At the end of NBC’s first ‘The Biggest Loser’ season, the winning contestant had lost 122 pound (37% of his body weight). A study of contestants’ weight loss over a 6-year period after the show found that they had kept off 30% of their original body weight.
Unfortunately, when it comes to America’s obesity crisis, life does not imitate reality TV. Warnings about America’s obesity epidemic are nothing new.
Statistics show that a sharp increase in obesity rates began in the 1980s, yet public health campaigns since have, it seems, not resulted in reductions in people’s waistlines. That is, according to a comprehensive study by BarBend.com, the world’s leading strength training resource and news outlet, who identified obesity levels over the past 10 years in counties across Virginia
The analysis of data available by County Health Rankings compared each county’s rate of obesity in 2012 to newly released figures in 2022. The study found that of Virginia’s 133 counties, just two have trended towards decreased levels of obesity (and four have remained the same). The other 127 counties have in fact, got fatter. This includes Christiansburg (in Montgomery County), whose citizens have become 3% more obese over the past 10 years.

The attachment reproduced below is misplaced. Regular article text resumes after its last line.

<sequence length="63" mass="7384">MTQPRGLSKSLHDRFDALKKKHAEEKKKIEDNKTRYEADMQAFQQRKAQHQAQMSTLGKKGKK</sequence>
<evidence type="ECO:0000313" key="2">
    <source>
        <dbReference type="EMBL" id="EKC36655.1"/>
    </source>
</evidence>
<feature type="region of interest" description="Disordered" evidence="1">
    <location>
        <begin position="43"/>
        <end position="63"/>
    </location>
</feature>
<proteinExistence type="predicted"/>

The top five Virginia counties that have fared best over the past 10 years are 1) Portsmouth City: 2% less obese. 2) Fairfax City: 1% less obese. 3) Culpeper: flat. 4) Fairfax: flat. And 5) Gloucester: flat.
The bottom five Virginia counties that have fared worst over the past 10 years are 129) Franklin City: 10% more obese. 130) Mecklenburg: 11% more obese. 131) Southampton: 11% more obese. 132) Danville City: 13% more obese. 133) Emporia City: 13% more obese.